Evol Ecol Res 7: 759-766 (2005)     Full PDF if your library subscribes.

Habitat-mediated shifts and plasticity in the evaporative water loss rates of two congeneric pit vipers (Squamata, Viperidae, Agkistrodon)

Daniel S. Moen,* Christopher T. Winne and Robert N. Reed‡

Savannah River Ecology Laboratory, University of Georgia, Drawer E, Aiken, SC 29802, USA

Address all correspondence to Daniel S. Moen, Department of Ecology and Evolution, State University of New York, Stony Brook, NY 11794, USA.
e-mail: dmoen@life.bio.sunysb.edu


Question: Are increased rates of total evaporative water loss (TEWL) associated with evolutionary transitions from terrestrial to aquatic habitats? Do individuals acclimated to wet conditions demonstrate higher TEWL rates than those acclimated to dry conditions?

Organisms: Individuals of the snake species Agkistrodon piscivorus (Viperidae; semi-aquatic) and Agkistrodon contortrix (terrestrial) collected from the Savannah River Site, Aiken, SC, USA.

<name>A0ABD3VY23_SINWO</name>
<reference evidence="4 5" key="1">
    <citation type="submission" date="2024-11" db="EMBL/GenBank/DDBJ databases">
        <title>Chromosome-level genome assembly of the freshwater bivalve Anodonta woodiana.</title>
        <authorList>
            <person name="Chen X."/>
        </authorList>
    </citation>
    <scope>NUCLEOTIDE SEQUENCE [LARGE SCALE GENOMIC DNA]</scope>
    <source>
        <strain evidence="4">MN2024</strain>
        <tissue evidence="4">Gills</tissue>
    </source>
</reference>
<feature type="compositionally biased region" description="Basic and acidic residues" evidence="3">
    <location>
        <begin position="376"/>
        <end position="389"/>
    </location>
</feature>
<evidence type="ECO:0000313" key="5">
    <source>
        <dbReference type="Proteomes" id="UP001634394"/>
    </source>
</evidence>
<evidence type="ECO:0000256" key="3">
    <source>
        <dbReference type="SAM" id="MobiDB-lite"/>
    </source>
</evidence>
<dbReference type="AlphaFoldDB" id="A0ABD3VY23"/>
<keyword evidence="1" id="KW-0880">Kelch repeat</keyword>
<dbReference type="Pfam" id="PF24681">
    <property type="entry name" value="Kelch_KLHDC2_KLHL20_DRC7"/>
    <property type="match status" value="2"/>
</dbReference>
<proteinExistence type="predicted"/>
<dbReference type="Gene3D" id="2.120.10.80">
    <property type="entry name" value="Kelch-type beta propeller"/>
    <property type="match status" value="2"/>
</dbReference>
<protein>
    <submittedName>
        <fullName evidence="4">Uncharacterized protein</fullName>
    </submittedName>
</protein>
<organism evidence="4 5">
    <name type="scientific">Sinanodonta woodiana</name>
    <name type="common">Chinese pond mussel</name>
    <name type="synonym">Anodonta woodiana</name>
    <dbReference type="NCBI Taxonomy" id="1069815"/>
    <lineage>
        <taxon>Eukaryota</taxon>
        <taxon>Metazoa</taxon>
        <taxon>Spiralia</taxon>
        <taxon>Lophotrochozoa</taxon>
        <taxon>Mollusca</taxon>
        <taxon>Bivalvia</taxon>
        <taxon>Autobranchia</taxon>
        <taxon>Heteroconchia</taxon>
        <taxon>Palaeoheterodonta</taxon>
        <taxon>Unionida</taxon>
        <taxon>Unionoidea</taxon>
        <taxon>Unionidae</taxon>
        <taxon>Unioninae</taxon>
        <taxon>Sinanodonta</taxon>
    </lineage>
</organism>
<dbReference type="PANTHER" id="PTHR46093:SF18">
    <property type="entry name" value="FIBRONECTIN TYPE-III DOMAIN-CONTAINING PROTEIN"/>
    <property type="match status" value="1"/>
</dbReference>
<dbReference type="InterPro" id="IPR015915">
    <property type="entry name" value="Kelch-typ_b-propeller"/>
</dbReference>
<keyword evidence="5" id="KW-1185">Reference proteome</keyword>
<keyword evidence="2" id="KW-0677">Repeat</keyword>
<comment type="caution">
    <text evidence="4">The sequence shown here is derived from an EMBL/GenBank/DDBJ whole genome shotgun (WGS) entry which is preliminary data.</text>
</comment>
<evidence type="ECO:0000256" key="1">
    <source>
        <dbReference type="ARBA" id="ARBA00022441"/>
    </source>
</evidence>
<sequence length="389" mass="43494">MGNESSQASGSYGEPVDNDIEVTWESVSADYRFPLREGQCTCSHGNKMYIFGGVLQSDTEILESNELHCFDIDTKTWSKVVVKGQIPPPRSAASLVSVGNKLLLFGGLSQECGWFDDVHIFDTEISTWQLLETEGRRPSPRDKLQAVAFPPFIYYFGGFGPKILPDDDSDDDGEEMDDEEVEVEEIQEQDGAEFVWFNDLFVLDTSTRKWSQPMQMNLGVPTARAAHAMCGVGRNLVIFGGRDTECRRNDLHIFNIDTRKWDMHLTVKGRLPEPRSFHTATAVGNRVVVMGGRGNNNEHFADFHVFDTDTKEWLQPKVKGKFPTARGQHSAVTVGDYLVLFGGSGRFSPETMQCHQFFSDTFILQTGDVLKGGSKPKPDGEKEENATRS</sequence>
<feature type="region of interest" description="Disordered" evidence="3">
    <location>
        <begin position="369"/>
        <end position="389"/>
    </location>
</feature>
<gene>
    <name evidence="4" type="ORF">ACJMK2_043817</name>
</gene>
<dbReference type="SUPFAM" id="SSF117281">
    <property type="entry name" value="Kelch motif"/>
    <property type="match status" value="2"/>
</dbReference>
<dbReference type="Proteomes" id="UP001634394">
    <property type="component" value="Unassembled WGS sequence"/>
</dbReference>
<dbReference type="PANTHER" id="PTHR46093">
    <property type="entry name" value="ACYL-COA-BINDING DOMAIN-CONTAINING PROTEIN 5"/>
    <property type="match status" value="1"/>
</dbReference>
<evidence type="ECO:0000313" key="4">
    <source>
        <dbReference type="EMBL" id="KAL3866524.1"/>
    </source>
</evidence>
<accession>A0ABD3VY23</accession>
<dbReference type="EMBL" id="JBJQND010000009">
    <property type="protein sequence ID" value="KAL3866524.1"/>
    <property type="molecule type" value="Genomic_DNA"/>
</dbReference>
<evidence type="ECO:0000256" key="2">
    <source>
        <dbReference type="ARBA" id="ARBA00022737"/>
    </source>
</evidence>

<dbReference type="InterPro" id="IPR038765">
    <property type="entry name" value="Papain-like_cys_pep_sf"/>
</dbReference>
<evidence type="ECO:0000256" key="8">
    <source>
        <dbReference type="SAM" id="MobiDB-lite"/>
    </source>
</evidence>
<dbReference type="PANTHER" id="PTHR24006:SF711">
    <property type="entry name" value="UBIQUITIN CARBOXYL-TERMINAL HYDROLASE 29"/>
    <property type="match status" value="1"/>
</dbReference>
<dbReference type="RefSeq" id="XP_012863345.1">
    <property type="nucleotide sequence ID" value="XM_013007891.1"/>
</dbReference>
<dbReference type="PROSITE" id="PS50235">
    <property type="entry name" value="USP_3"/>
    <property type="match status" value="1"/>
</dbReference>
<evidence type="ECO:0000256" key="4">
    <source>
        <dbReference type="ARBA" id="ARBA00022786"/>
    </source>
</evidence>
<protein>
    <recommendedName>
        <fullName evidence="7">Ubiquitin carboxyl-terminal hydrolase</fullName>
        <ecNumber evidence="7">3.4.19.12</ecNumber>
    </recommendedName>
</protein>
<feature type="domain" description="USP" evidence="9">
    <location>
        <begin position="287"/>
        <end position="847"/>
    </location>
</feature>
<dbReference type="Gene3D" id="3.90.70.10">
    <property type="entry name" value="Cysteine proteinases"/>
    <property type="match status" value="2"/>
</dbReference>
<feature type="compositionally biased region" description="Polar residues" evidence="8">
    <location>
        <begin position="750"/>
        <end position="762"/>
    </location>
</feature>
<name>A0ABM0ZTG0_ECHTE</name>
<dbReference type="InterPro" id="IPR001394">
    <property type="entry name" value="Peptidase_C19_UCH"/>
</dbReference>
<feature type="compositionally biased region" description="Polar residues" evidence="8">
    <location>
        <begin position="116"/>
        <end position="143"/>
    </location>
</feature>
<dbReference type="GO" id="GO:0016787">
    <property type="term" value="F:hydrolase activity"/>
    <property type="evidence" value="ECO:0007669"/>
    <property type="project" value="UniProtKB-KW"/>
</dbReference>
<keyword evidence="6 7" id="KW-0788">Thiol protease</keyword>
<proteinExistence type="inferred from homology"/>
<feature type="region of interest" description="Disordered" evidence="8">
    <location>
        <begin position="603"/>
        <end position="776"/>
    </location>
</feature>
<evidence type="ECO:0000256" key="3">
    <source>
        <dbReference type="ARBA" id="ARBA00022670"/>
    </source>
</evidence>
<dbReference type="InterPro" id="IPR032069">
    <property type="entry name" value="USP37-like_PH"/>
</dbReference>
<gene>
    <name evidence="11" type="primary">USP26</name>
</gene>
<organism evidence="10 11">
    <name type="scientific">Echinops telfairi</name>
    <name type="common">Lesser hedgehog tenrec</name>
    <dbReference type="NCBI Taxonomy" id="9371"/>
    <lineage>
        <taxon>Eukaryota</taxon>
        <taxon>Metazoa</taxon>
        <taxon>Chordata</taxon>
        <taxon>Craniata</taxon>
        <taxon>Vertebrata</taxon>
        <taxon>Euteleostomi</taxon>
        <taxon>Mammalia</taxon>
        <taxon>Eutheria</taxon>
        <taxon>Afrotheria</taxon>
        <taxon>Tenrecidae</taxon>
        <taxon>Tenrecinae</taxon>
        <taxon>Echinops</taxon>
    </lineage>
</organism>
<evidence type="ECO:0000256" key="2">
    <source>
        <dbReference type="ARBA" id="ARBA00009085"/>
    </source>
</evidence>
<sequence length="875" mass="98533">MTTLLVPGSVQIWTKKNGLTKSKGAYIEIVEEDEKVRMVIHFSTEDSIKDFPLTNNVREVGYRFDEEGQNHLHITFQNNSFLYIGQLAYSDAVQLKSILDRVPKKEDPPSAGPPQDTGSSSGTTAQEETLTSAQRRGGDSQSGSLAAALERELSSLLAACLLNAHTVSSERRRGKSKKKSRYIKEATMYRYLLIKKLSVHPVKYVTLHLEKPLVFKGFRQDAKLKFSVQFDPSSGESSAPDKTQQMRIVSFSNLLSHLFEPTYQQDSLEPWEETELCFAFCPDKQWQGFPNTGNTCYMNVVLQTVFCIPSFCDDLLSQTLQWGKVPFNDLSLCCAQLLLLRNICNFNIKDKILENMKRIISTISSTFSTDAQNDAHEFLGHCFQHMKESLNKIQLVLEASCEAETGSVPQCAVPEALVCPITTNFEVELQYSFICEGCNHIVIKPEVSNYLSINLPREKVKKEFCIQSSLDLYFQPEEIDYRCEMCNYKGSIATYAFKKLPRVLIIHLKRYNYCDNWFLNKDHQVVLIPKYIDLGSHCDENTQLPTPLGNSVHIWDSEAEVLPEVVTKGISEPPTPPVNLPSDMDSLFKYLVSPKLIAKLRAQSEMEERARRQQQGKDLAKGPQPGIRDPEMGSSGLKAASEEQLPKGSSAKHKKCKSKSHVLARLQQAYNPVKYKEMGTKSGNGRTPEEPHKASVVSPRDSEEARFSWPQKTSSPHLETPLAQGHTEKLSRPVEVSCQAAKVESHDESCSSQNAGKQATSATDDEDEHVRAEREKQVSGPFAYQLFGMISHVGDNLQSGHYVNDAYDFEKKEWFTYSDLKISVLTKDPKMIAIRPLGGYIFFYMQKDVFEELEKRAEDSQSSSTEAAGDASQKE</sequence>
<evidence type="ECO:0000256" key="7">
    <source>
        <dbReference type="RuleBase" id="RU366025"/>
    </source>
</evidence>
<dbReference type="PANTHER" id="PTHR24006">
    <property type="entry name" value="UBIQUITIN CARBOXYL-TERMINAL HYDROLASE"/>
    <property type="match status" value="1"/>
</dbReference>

Methods: We held individuals in either wet or dry acclimation conditions for 10 days. We then measured TEWL of individuals in an environmental chamber and tested the effects of humidity acclimation and species on TEWL rate. The TEWL rate was evaluated in the context of hypothesized habitat transitions within Agkistrodon.

Results: The semi-aquatic A. piscivorus exhibited higher TEWL rates than A. contortrix, the species which represents the putatively ancestral condition (terrestriality). The higher TEWL rate in A. piscivorus is concordant with the evolutionary shift to aquatic habitats in this species. Additionally, snakes in wet acclimation treatments had higher TEWL rates than those in dry treatments, as predicted.

Keywords: habitat aridity, habitat transition, phylogeny, semi-aquatic, snakes.

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